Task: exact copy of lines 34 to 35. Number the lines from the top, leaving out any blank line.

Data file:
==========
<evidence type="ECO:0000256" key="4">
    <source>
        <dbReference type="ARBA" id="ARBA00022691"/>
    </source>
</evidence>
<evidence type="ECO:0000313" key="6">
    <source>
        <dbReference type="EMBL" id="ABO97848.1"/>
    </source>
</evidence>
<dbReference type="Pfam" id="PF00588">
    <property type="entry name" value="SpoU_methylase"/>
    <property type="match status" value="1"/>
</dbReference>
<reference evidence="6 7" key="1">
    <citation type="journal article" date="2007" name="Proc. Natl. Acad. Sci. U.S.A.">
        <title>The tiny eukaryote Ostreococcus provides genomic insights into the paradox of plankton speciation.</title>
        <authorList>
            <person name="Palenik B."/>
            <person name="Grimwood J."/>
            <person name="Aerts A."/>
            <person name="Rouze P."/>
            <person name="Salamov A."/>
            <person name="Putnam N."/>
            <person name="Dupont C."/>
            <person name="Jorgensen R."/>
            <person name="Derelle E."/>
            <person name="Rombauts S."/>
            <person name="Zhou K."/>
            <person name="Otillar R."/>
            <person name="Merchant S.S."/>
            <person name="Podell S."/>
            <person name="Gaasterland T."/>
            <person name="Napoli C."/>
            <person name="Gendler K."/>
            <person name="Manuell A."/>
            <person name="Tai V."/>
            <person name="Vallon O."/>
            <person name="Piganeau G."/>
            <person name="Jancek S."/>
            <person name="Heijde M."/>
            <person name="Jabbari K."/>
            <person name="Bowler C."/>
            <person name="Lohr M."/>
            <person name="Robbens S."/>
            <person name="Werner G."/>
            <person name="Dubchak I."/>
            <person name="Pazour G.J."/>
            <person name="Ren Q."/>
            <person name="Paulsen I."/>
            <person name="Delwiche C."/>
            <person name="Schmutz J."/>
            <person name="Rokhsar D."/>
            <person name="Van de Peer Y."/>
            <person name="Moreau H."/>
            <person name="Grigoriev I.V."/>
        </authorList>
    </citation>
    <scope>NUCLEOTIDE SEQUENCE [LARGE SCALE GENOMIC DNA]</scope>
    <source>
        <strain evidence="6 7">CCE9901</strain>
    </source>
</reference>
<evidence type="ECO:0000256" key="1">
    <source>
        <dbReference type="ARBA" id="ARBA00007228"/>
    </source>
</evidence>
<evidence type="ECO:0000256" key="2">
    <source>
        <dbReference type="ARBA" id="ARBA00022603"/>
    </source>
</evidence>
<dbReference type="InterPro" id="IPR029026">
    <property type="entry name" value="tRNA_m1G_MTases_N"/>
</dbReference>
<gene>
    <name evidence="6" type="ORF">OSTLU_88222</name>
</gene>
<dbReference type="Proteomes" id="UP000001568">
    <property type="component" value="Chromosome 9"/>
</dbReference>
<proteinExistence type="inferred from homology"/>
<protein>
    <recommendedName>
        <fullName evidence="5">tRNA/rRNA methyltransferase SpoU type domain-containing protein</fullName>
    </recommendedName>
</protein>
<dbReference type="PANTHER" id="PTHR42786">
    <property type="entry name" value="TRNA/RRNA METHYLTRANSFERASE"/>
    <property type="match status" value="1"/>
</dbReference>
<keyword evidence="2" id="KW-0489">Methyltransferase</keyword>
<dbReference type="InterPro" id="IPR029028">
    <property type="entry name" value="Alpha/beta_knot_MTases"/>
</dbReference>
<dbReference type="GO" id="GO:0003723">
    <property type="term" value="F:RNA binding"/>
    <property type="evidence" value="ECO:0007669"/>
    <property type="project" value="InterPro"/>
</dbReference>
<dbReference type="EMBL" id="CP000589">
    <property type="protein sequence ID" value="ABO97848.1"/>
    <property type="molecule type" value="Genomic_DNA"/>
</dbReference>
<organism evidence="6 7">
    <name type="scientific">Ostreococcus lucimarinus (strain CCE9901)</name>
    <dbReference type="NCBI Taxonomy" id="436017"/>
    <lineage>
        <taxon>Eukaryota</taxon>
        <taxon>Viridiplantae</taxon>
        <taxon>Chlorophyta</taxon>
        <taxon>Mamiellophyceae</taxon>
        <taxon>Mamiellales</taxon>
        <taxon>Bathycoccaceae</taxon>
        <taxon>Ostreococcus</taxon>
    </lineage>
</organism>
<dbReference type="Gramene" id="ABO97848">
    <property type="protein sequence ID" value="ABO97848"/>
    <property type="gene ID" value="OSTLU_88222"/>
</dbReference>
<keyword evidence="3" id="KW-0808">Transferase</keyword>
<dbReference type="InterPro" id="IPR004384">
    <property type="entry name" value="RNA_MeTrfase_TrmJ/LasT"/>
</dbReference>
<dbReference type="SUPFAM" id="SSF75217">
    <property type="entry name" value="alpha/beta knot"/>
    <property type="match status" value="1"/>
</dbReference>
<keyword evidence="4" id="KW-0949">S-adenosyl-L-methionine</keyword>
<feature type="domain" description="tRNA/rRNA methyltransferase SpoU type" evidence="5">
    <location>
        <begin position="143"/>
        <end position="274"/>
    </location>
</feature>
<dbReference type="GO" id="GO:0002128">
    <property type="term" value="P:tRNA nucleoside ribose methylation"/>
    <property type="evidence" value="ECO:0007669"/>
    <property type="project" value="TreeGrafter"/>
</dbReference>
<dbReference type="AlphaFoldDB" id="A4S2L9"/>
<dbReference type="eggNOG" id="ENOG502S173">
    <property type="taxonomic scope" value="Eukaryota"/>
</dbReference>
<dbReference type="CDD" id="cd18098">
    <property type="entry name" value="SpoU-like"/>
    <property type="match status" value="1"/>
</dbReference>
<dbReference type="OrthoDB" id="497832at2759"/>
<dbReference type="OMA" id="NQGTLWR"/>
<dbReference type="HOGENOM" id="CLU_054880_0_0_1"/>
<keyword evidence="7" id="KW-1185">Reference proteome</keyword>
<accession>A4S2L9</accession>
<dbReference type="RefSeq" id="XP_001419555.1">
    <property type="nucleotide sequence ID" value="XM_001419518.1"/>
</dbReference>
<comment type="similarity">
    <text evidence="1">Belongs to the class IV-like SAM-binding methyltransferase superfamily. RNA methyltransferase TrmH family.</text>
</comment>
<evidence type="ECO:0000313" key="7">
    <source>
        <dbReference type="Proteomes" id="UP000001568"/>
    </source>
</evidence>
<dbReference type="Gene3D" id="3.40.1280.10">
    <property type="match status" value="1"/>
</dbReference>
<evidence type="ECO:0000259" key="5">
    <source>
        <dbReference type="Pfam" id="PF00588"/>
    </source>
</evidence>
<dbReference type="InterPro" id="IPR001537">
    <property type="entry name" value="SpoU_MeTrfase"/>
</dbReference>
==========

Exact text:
            <person name="Napoli C."/>
            <person name="Gendler K."/>